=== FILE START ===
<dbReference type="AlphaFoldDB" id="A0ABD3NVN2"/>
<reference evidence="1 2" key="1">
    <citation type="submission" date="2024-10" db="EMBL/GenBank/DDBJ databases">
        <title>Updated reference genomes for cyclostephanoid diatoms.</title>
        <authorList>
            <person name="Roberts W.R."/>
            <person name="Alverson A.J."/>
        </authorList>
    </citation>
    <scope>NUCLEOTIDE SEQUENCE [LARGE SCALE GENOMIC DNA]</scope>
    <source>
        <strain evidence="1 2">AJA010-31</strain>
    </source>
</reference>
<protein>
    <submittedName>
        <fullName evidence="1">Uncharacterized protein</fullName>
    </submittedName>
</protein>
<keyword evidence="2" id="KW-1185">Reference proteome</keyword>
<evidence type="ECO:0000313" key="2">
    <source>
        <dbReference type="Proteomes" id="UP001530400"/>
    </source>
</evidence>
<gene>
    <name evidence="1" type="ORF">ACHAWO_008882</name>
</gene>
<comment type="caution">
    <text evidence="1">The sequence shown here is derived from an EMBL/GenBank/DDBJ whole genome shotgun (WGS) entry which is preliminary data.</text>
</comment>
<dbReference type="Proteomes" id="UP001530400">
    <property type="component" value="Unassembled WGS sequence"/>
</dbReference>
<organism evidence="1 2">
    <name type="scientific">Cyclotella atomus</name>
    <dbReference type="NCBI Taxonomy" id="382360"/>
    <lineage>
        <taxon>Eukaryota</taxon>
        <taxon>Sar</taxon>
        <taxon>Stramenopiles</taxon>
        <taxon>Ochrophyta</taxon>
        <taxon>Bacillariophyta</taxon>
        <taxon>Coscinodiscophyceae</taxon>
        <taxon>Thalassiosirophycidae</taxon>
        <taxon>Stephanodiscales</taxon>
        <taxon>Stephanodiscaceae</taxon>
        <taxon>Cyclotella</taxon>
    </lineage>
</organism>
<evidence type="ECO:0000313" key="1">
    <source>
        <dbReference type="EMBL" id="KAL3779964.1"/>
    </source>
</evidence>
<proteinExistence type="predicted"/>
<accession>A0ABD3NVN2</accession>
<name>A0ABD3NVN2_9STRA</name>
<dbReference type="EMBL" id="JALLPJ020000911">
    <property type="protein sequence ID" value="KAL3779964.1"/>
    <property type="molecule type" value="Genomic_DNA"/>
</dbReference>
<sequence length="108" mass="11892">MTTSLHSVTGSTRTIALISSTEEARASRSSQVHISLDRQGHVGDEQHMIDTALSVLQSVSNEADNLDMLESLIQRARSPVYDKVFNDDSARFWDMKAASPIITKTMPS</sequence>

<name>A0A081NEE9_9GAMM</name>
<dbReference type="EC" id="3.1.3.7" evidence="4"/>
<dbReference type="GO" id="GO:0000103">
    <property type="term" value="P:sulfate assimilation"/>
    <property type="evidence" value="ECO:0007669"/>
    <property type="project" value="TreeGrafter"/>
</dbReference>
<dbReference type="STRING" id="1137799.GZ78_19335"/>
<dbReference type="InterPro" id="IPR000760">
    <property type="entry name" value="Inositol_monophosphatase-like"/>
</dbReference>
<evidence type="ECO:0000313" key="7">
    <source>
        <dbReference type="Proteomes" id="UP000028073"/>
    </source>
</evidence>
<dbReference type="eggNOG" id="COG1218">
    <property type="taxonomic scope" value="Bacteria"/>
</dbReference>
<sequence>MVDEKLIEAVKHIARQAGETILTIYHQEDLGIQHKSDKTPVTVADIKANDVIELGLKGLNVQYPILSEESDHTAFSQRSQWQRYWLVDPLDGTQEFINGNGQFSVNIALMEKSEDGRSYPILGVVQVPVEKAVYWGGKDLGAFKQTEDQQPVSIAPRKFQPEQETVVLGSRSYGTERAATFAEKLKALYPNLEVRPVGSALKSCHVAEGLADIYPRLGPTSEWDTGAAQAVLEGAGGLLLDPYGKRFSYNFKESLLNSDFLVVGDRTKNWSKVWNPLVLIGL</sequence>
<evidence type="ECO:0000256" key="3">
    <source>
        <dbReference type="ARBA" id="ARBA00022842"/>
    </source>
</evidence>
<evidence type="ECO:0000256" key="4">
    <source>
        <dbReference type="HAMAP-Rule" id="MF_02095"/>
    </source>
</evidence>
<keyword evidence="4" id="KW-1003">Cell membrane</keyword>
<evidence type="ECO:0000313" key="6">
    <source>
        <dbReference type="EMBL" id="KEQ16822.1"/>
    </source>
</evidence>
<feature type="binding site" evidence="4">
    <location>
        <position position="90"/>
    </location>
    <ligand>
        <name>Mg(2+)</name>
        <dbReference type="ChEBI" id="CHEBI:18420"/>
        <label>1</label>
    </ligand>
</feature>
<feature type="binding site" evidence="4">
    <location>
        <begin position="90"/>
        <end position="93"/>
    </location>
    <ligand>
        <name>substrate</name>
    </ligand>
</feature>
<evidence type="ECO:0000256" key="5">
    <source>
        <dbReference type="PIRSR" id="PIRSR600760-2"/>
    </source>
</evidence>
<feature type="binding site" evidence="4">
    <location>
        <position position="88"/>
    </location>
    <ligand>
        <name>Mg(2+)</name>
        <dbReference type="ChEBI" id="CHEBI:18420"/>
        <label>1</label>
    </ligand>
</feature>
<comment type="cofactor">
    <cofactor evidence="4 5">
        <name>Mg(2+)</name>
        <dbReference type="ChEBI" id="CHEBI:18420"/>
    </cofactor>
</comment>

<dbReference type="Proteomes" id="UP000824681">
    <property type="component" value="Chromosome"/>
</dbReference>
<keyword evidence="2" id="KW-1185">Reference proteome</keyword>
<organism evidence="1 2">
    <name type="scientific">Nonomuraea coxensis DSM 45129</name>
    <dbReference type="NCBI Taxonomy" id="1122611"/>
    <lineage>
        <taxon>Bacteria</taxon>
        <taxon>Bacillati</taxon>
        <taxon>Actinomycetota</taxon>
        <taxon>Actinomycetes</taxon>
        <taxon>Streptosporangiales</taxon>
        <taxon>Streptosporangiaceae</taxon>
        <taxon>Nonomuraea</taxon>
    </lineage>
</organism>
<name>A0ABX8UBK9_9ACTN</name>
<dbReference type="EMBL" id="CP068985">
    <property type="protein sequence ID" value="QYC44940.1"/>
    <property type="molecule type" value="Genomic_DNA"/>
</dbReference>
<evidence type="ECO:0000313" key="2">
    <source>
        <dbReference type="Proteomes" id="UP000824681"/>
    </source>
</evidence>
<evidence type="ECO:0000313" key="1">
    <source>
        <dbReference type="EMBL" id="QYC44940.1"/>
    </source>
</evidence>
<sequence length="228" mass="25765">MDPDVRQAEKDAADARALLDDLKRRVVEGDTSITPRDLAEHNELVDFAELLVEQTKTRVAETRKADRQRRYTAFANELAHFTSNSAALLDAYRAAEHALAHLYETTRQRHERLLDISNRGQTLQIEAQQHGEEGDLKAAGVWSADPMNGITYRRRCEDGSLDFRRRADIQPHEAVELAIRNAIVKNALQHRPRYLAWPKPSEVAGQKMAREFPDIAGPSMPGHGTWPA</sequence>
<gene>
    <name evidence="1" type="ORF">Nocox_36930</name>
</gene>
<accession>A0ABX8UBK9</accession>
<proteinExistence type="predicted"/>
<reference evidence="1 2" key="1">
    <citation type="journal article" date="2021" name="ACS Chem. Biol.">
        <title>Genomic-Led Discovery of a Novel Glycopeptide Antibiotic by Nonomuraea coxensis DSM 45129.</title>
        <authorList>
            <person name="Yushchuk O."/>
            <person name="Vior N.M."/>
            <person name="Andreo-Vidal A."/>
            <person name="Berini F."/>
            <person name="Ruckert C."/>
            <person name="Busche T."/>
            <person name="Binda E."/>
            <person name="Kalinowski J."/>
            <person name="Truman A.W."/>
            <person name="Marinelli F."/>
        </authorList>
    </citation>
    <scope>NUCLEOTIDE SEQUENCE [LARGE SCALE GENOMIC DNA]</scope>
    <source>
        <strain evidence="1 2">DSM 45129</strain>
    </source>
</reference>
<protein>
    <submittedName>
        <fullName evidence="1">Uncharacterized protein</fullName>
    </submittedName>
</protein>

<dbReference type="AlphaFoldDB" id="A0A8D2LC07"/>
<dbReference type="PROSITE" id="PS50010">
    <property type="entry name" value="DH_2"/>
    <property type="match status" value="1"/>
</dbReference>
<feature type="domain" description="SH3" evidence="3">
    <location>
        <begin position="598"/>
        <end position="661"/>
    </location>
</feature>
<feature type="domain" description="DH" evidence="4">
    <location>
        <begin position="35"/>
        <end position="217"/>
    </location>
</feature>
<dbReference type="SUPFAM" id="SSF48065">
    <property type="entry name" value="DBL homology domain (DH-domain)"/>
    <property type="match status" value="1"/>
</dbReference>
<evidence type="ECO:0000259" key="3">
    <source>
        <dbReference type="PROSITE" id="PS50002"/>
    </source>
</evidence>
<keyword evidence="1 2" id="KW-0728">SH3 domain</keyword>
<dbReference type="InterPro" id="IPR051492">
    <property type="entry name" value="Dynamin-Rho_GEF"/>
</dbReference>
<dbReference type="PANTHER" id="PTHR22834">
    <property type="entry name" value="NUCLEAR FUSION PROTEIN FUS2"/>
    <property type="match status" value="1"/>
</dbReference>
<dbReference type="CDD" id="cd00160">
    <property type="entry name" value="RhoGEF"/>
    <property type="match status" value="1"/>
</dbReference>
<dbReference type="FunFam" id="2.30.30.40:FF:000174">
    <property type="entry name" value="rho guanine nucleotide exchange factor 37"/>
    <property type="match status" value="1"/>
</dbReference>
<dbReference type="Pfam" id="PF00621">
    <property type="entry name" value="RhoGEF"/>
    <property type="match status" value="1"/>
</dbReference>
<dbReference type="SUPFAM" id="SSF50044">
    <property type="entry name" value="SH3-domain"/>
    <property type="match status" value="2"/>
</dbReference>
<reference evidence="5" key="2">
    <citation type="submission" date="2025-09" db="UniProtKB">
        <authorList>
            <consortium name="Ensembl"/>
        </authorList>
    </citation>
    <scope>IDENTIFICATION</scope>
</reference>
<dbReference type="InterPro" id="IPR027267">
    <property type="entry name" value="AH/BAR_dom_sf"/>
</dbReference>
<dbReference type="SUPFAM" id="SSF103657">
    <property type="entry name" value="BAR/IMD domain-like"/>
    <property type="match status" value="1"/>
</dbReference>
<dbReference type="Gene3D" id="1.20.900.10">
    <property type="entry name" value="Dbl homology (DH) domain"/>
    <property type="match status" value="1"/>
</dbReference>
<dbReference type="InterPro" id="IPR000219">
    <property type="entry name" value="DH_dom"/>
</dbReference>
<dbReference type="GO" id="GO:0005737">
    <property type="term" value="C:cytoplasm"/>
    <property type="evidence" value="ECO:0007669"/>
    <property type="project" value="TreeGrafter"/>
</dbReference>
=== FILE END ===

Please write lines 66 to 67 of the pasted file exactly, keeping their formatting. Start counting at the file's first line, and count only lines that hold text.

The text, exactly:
<dbReference type="GO" id="GO:0000103">
    <property type="term" value="P:sulfate assimilation"/>